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Changed by a children's book

Every time I open a children's book it changes my life. The words or the art inspire me to stretch my imagination, abilities, even charity. What a wonderful opportunity every parent, grandparent, or childcare provider has: to share a book with a ...

Every time I open a children's book it changes my life. The words or the art inspire me to stretch my imagination, abilities, even charity. What a wonderful opportunity every parent, grandparent, or childcare provider has: to share a book with a child and be transformed.

Let me give you an example. I recently read the book "Red Knit Cap Girl" by Naoko Stoop. I was drawn to the book because of its spare yet unusual artwork. The title makes me think of the fairy tale Little Red Riding Hood. Fairy tales, after all, are the quintessential stories.

The book is not a remake of the tale, however. It is an original, offering images I have not seen and ideas I do not possess. The artist uses plywood as her canvas and acrylic, ink and pencil as her media. In this particular book, she also uses cut-outs of printed words as paper lanterns.

The grooves of the plywood flow through the illustrations like a watermark, creating depth and movement behind the gentle scenes of a forest wrapped in moonlight. The Red Knit Cap Girl, accompanied by a rabbit and befriended by a handful of forest friends along the way, endeavors to get close enough to the moon to talk to her. The reader's quest is to join them on the journey. (Now something about that reminds me of The Wizard of Oz.)

The back sleeve of the book explains the story's inspiration. The author, who was born in Japan, lives in New York City where "it can be hard to see the beautiful night sky shining above the city lights." After participating in Earth Hour, she was motivated to write the book.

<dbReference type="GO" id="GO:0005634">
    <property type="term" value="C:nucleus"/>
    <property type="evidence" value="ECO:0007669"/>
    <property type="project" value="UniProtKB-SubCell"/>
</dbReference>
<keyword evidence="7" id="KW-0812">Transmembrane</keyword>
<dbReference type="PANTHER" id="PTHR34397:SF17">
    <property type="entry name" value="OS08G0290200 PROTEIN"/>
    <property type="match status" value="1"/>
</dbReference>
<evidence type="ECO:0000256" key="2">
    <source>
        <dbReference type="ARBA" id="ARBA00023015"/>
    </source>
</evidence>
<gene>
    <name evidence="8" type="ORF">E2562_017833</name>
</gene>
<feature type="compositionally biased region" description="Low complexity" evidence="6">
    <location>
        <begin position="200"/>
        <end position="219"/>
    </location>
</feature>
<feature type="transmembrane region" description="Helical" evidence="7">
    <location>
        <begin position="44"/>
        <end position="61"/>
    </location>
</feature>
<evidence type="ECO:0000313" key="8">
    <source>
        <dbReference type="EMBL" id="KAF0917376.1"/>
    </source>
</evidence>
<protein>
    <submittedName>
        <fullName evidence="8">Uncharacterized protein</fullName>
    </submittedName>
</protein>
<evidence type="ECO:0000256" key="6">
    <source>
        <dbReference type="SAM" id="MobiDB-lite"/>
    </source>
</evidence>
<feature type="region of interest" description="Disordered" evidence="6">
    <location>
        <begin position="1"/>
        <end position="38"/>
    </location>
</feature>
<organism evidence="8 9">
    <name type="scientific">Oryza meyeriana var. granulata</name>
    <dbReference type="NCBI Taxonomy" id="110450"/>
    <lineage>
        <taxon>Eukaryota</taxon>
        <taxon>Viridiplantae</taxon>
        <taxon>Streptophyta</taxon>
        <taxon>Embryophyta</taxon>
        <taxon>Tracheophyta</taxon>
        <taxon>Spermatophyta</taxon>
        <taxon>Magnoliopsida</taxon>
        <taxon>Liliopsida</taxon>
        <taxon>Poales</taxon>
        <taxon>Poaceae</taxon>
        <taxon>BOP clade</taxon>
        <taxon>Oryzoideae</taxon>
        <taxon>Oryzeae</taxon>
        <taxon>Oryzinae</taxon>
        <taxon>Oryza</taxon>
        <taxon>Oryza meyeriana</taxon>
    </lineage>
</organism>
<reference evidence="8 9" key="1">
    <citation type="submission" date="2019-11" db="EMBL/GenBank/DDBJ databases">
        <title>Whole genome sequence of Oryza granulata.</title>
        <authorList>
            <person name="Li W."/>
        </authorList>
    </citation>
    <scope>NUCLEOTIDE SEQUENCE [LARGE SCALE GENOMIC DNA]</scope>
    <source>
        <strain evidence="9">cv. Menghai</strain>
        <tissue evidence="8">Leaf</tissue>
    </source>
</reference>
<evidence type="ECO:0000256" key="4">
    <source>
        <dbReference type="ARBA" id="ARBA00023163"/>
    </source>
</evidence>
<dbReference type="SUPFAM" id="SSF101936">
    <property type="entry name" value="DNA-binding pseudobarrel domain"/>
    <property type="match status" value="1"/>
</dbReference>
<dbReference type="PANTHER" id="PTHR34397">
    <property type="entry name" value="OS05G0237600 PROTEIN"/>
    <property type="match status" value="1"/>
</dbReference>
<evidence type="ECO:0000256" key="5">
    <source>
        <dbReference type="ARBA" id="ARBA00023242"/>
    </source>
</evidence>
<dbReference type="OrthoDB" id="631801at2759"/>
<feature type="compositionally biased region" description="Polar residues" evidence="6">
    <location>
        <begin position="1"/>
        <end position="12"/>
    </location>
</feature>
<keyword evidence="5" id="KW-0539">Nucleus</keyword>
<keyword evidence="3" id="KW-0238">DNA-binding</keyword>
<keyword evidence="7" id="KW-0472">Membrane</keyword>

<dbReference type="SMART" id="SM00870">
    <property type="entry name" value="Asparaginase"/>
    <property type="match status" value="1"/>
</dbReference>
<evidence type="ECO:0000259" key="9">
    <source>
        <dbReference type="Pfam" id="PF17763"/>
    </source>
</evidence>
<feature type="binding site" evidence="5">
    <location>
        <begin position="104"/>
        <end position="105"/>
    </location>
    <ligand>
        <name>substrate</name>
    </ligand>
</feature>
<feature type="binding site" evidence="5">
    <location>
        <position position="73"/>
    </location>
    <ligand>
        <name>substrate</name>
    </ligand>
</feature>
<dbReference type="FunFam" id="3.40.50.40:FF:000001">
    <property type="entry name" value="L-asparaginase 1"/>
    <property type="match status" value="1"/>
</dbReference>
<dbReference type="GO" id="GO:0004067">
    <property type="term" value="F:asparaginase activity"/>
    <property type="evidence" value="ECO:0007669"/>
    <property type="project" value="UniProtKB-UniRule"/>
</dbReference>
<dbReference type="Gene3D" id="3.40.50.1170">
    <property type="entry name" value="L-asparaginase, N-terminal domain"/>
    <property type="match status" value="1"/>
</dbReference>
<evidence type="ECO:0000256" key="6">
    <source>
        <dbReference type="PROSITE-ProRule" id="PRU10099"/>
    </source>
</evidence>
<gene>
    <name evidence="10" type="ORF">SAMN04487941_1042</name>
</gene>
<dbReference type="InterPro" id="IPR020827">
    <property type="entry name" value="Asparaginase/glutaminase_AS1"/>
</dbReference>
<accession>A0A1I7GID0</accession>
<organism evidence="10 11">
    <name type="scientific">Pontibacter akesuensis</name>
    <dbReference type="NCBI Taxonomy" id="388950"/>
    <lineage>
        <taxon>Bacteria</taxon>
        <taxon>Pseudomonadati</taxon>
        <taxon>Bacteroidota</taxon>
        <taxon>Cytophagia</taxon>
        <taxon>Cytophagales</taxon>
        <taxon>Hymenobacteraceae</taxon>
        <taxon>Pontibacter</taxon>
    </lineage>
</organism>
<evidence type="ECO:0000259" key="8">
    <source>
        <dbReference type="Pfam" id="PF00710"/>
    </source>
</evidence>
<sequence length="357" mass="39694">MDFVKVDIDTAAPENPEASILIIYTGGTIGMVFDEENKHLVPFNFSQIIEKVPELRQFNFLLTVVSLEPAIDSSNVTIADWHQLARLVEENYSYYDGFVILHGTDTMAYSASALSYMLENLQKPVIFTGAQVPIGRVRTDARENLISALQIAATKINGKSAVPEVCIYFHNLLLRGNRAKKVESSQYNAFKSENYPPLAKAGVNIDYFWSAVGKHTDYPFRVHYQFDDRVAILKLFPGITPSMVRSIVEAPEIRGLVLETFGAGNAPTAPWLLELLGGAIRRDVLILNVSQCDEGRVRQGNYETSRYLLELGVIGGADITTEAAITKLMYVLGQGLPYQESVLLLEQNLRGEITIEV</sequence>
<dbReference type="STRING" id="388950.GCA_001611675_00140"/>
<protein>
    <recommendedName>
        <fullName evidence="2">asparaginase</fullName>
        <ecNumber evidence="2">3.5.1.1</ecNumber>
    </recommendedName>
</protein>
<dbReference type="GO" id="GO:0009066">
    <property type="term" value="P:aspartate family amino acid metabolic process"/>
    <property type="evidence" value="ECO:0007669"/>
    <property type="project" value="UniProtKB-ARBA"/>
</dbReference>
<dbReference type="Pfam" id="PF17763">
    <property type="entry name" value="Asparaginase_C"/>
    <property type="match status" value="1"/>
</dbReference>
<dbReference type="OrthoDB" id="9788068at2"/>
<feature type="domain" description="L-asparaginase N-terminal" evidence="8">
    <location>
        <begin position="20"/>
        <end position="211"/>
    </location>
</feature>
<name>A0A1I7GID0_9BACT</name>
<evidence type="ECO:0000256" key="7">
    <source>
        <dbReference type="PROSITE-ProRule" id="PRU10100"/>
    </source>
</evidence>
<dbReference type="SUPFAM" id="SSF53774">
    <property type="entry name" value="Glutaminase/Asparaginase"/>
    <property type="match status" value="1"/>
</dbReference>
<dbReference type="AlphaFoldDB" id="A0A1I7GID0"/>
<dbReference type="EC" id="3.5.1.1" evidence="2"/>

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What is Earth Hour? It's an event that encourages people to turn off the lights for an hour. "Turning off the lights allowed me to sit quietly and appreciate the beautiful natural world and sky around me, beyond the light and noise of the city," said Stoop. "No matter where we live we can enjoy the beauty of the moon and stars shining above in the quiet darkness of the night, just like the Red Knit Cap Girl and her friends."

Anita Silvey, former book publisher and editor of The Horn Book Magazine, believes that "when we give children books, we become part of their future, part of their most cherished memories, and part of their entire life.

"Children's books change lives," she agreed.

Her editorial work, "Everything I Need to Know I Learned from a Children's Book, Life Lessons from Notable People from All Walks of Life," is a fascinating look at more than 100 leaders from the arts, sciences, politics, business and other fields recalling the children's books they loved and their impact on their lives.

When we are moved by a work of art (and a children's book is like a work of art to childlike eyes) we can be asked to change our lives. The poet Rainer Maria Rilke felt an identical response upon viewing a broken sculpture of the god Apollo, and wrote a poem about the experience, "Archaic Torso of Apollo."

Is Stoop's picture book comparable to what's left of an ancient Greek statue? I can't say for sure, but I did look up Earth Hour and I plan to turn off my lights for an hour to enjoy the night sky.

Lisbeth Boutang is the children's librarian at the Cloquet Public Library. She can be contacted at 218-879-1531.

Related Topics: EDUCATION
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